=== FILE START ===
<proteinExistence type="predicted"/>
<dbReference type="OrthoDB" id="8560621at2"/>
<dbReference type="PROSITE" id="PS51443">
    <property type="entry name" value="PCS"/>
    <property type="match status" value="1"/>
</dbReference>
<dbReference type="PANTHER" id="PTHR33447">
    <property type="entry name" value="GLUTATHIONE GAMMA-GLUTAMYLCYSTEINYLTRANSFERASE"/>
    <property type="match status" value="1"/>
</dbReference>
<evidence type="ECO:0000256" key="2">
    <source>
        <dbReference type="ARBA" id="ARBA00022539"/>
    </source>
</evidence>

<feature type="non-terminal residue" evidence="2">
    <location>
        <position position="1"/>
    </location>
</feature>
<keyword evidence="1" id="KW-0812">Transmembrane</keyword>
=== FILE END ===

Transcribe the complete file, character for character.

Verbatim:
<proteinExistence type="predicted"/>
<dbReference type="OrthoDB" id="8560621at2"/>
<dbReference type="PROSITE" id="PS51443">
    <property type="entry name" value="PCS"/>
    <property type="match status" value="1"/>
</dbReference>
<dbReference type="PANTHER" id="PTHR33447">
    <property type="entry name" value="GLUTATHIONE GAMMA-GLUTAMYLCYSTEINYLTRANSFERASE"/>
    <property type="match status" value="1"/>
</dbReference>
<evidence type="ECO:0000256" key="2">
    <source>
        <dbReference type="ARBA" id="ARBA00022539"/>
    </source>
</evidence>

<feature type="non-terminal residue" evidence="2">
    <location>
        <position position="1"/>
    </location>
</feature>
<keyword evidence="1" id="KW-0812">Transmembrane</keyword>